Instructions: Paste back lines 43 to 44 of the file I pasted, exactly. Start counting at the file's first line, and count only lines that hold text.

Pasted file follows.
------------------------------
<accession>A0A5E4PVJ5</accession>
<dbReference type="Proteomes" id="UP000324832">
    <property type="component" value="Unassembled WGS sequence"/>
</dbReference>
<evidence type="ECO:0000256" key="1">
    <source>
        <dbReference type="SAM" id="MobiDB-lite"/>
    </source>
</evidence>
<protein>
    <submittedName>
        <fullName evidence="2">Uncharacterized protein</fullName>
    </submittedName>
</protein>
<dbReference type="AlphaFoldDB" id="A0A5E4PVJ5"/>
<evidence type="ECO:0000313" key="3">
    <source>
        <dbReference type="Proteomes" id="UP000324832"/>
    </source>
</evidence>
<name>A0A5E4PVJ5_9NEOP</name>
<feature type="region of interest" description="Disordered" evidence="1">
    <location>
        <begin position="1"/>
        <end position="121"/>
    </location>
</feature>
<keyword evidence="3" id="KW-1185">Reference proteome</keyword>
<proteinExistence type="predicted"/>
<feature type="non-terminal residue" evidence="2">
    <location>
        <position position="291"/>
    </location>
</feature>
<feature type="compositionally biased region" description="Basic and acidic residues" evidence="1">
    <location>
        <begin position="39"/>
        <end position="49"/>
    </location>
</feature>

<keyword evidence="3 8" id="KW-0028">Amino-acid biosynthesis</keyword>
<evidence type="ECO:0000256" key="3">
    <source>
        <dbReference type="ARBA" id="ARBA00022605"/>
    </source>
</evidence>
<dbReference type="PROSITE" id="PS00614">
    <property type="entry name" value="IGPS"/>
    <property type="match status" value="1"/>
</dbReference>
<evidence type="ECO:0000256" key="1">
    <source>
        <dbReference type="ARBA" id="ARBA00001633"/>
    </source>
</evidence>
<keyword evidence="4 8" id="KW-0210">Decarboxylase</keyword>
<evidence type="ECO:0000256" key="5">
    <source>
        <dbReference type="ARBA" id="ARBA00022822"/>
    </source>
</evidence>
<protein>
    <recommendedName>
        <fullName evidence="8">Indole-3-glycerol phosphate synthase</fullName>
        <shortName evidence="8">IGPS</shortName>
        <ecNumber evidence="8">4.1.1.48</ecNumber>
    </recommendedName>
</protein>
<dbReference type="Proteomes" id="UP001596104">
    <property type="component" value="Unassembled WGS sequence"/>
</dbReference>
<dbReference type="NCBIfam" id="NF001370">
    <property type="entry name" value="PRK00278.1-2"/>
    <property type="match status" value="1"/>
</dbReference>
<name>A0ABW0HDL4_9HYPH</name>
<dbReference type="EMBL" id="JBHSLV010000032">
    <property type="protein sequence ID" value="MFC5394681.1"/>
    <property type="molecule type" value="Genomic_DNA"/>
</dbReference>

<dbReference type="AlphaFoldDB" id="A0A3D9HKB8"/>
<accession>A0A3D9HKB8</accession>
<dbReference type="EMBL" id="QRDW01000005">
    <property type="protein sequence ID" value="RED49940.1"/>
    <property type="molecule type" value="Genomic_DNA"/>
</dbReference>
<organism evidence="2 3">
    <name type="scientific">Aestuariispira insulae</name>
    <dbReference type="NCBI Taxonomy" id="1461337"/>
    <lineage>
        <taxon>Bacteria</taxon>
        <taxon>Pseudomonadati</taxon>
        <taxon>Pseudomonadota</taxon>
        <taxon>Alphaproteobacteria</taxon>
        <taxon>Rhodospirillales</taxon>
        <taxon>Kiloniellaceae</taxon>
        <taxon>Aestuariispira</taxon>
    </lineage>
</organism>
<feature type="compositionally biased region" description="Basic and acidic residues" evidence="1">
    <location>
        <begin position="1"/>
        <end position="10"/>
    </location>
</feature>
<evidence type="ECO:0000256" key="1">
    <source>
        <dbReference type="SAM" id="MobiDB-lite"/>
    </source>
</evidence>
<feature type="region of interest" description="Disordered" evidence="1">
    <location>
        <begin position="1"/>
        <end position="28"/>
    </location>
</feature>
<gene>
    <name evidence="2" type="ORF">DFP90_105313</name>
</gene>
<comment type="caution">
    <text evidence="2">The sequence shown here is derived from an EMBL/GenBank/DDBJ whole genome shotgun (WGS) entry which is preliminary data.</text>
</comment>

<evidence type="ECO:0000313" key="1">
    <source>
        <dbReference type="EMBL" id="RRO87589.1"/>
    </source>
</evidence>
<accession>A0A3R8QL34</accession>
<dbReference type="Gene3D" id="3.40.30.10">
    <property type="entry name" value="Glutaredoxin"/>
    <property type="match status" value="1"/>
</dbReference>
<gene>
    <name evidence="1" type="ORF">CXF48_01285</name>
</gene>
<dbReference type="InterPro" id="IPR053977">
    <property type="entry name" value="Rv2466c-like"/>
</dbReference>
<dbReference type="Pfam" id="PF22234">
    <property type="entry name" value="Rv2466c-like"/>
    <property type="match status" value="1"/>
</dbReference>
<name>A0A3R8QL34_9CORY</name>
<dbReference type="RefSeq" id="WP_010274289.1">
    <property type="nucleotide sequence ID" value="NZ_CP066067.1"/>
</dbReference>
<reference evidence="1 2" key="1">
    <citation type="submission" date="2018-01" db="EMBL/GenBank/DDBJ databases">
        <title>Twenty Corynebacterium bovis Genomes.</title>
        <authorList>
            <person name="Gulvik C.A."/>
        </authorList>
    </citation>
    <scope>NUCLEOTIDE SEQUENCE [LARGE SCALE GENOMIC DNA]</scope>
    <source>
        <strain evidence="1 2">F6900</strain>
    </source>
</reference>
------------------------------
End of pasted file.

    <source>
        <dbReference type="ARBA" id="ARBA00022605"/>